I Gave My Seventh Graders Power Tools (And You Should Too)!

Some assembly required.

teaching life skills

Last week, my students built a chair. Well, okay, there are still a few things left to do—countersinking some screws, installing a shelf, and slapping on a coat of paint, but the thing is mostly finished. This project served an actual curricular purpose. I’m teaching life skills—it’s one of the topics my students wanted to study this year, so we had a banker come talk finance with us in January, we’re learning to change a tire in March, and in February, we built a bookshelf chair for the fifth-grade English classes.

I was nervous about this. It’s a language arts class of 24 on-level kids, not some small, elite gifted group. One has emotional-behavior disorders, and a few are frequent flyers in the principal’s office. One can’t walk across the room without tripping over her own feet, so I wasn’t sure that handing her a drill was a good idea. But with the ironclad legal protection of a parent permission slip, I forged bravely onward. Now every kid in the class has used a mitre saw, a power sander, and a drill, and I’ve got a whole list of reasons why you should do the same.

1. The look on your principal’s face.

I told my boss that we were doing this. I said, “We’ll be doing construction in my room next week.” She joked, “I’ll bring my hard hat.” Apparently she didn’t realize I was speaking literally, because she was taken aback when she stopped by to investigate all the noise. So not only did I not really have to ask permission, I didn’t have to beg for forgiveness either! Win-win!

2. It makes your room smell like sawdust instead of armpits.

At least for a few days. I can’t wait until it smells like fresh paint!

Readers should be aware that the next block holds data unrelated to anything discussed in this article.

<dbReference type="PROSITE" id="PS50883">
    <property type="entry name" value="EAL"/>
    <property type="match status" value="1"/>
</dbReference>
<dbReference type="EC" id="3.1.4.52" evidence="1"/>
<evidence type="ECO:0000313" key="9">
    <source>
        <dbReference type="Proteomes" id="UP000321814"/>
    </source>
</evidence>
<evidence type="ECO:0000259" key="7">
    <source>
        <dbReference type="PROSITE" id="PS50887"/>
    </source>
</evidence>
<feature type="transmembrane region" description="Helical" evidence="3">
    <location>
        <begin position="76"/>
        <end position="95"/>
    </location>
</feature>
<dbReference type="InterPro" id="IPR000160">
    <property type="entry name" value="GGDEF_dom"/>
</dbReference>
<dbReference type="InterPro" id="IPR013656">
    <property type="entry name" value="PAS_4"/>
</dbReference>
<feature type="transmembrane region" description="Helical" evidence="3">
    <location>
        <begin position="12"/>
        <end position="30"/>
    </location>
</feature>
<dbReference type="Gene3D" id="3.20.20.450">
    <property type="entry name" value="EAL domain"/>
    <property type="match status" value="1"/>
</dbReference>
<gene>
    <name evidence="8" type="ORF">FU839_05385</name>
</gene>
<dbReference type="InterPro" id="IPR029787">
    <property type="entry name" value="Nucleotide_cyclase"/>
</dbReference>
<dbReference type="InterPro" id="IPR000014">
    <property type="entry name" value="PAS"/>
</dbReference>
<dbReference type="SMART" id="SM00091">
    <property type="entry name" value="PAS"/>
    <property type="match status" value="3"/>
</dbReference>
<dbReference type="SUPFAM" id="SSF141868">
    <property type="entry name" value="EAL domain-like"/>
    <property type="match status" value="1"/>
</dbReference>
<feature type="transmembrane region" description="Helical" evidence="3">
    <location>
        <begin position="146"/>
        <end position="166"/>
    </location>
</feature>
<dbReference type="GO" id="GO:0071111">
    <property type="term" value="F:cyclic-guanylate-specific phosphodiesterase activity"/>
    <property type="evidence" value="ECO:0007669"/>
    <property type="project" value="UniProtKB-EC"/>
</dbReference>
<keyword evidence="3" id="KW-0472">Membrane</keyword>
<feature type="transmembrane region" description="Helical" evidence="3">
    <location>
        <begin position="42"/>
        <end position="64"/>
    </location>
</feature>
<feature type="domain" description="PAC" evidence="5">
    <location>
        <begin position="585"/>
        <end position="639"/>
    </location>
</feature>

3. The kids think you’re a total badass.

I’m shorter than all my seventh graders and I sometimes wear hair ribbons. And now they know that I can wield whirling blades of doom with reasonable aplomb and competence.

4. It hits, like, all the standards.

If your school wants cross-curricular learning, this is the way to go. We did math. There was probably some science. There was definitely a ton of social-emotional learning.  And it was all informational literacy. I guess you could get the same effect by assembling a flat-pack piece of Ikea furniture, but the fun-to-frustration ratio would be reversed. (See? I learned how to speak math!)

5. The things you hear yourself say.

“Who hasn’t screwed yet this morning?” “I need a screw over here!” “Anybody got any experience screwing?” And when you’re holding something that could make a substantial hole in human flesh, they barely even giggle.

6. The kids’ reaction.

My kids will forget what a dependent clause is. (Ha ha, just kidding. They’ve already forgotten.) But they won’t forget the day we used power tools in class. And I know, school can’t be like that all the time, but it’s nice to hear things like, “Why don’t we learn stuff like this every year?” Or, “My dad is really excited that I’m learning this stuff.”

7. It brings out the best in the kids.

My biggest troublemaker had a chance to shine when we built this thing. He’s been in trouble off and on all year for bullying and anger issues, as well as not doing his work. But on construction day, he was the star, patiently helping other kids and refusing to criticize the guys who didn’t know what they were doing. He was basically my construction assistant, and he loved it. I don’t know if it’ll last, but it was a breakthrough. My shyest kid fell in love with a mitre saw.  And my emotional-behavioral disorder princess? At the end of class, she told me, “I think I want a drill for my 13th birthday.” Buy a DeWalt, honey. It’s a quality product.

Have you ever embarked on a construction project in the classroom? How did it go?

Construction-project

Posted by Captain Awesome

Captain Awesome teaches seventh grade English at an urban charter school for refugee and immigrant kids. She is a big fan of books, social justice, holiday-flavored coffee creamers, righteous indignation, and Friday Night Lights.

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